The adults – holiday makers, neighbours, relatives, friends – turn a wise blind eye to the bouncing shenanigans. Food, wine, merry banter and a feeling of celebrated inclusion for all. I don’t know anyone except the hosts but it makes no odds. A common thread is a love for the place where the party is being held.

The arrival of high tide is announced and the kids decide that jumping from the rocks is in order. They’ve scarpered before any dissenting adult can be heard. The tide is the highest we’ve ever seen it. Something to do with the super moon perhaps. Friendships are consolidated as they take leaps together.


Float and chat in their deep ocean bliss. Then trot back across the headland for fairy liquid soapy speedy bouncy castle sliding. Marque 5, the youngest by far, shoots past me like a bullet, flies through the air and lands on his back. So I ban him from that muttering about how I’m not taking anyone to Galway hospital. Not tonight. He finds a safer flat area to slide through tunnels and the others join him and I retreat to the merry banter inside. At nine-ish the music begins. Kids playing button accordions, concertinas, piano, the fiddle. Together. Alone. There’s a wealth of talent. A boy breaks into song. Relaxed, sitting, tapping his foot along to his astounding resonance and lilt. Mine look on smiling, admiring. They’ve never seen the like. They seem almost shy in it. They don’t want to leave. Not at all. But there’s a tricky drive down the room-for-one-car-only long windy road, in the pitch black. Before hitting the 15km road back to the town. At 11.00 we are the first to bid farewell. It is, mine say, the best party they’ve ever been to. I know what they mean. Then they are tasked with shouting ‘dip’ at me when they spot an oncoming car’s headlights. All the way home. To that oven bake dinner at midnight, over which they recount their favourite moments still smiling.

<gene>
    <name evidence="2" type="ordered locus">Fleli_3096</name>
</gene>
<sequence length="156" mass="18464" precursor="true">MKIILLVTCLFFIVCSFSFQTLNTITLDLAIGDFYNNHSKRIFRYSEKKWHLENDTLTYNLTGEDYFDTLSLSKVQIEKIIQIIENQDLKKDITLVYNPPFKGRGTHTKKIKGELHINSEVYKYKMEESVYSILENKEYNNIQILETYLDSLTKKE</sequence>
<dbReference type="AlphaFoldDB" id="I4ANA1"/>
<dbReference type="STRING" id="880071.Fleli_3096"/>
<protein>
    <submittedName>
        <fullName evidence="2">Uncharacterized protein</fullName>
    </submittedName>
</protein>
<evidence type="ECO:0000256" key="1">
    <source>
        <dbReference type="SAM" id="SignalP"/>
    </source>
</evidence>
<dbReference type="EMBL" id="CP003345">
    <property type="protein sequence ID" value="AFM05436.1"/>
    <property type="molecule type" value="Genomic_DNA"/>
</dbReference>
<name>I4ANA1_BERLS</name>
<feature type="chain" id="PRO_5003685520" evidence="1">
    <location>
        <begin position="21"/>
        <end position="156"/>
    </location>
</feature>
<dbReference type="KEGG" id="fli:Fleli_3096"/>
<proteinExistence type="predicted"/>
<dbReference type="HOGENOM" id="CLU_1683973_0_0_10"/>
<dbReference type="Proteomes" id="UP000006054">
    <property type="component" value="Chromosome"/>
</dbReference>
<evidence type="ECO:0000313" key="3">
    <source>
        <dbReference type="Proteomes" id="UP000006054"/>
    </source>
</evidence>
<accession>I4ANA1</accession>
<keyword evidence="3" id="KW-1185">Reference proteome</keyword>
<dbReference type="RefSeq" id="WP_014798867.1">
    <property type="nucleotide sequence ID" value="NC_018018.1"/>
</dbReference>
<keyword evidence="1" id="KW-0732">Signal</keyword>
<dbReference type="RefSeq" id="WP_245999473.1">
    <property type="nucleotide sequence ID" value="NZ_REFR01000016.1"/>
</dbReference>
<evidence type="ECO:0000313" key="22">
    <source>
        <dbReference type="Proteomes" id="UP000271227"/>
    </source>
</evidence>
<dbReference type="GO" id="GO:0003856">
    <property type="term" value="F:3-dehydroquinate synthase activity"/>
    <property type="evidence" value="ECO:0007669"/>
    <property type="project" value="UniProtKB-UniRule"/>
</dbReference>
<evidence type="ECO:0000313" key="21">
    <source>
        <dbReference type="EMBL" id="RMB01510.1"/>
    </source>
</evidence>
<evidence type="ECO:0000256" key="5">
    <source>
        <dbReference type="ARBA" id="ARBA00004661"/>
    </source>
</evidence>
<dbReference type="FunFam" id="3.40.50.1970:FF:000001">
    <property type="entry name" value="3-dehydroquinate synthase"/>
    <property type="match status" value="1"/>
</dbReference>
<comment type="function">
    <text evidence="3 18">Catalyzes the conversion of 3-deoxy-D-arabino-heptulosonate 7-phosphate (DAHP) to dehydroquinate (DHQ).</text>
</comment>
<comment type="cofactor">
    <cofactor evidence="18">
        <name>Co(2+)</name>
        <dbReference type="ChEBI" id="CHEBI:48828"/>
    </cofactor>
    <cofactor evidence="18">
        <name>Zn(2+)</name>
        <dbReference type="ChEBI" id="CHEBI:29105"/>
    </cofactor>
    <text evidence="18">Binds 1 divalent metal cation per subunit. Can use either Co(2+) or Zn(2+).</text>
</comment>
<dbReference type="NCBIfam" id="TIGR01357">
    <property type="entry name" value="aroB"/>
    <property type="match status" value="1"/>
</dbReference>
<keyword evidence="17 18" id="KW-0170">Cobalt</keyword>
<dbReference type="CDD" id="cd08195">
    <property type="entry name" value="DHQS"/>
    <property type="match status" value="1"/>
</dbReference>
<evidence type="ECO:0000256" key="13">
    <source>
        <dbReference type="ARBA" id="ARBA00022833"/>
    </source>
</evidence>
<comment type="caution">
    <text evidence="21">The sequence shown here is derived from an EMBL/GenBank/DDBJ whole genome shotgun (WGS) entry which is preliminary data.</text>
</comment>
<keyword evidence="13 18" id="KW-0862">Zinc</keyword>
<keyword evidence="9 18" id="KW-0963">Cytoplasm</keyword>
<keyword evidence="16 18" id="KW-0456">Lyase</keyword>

7. Everything feels less rushed, more free.

8. The views and the beaches. Always something beautiful to look at. Some place beautiful to be. To collect the shell of the day.

Ah yes, the shell of the day. A competitive tradition we set in motion many moons ago. Any time we are on our favourite beach he says ‘who’s going to find me the shell of the day?’ and they take off, fanning out, scouring. Sometimes we join them, looking for it ourselves. Sometimes we slink back in our chairs and relax. We know when it is procured. Gasps. Screeches. And then the run back to show us.


9. The animals, especially the wild ponies and donkeys.

10. Finally a damning point from marque 4. ‘Don’t blog about it. Everyone will want to go there.’

It’s hard to counter argue with them. We have, after all, set ourselves up for this. Handed them the stick to beat us with. Imbued them with the notions of simplicity, beauty and connectivity that they are spitting back at us. Maximised the time spent away from the metropolis so that they feel unable to return. As do we, in fairness. Weak lines are trotted out in our defence, falling on suitably deaf ears. I’m on the verge of calling on the television as a point to advance our cause. There’s no tele on holidays. Just a screen for the odd DVD or Netflix to be played. Surely they’ve missed the grating tones of their favourite American tv shows. I stop short. I know when I’ve been had.

‘Look at the traffic’ marque 1 pipes up as we approach home. ‘It’s got much worse since we were away.’

Indeed it has.

Time and Tides



The most delicious part if the day is waking to the chimes of the town church spire clock. I refuse to check the time on my switched off phone. I listen and I count and I guess. One chime per hour of the day. This morning I listen and it stops on the ninth chime. I smile to myself. I could’ve sworn it was later. There’s a whole other hour of slumber ahead. The kids don’t begin to stir until at least ten. Delicious.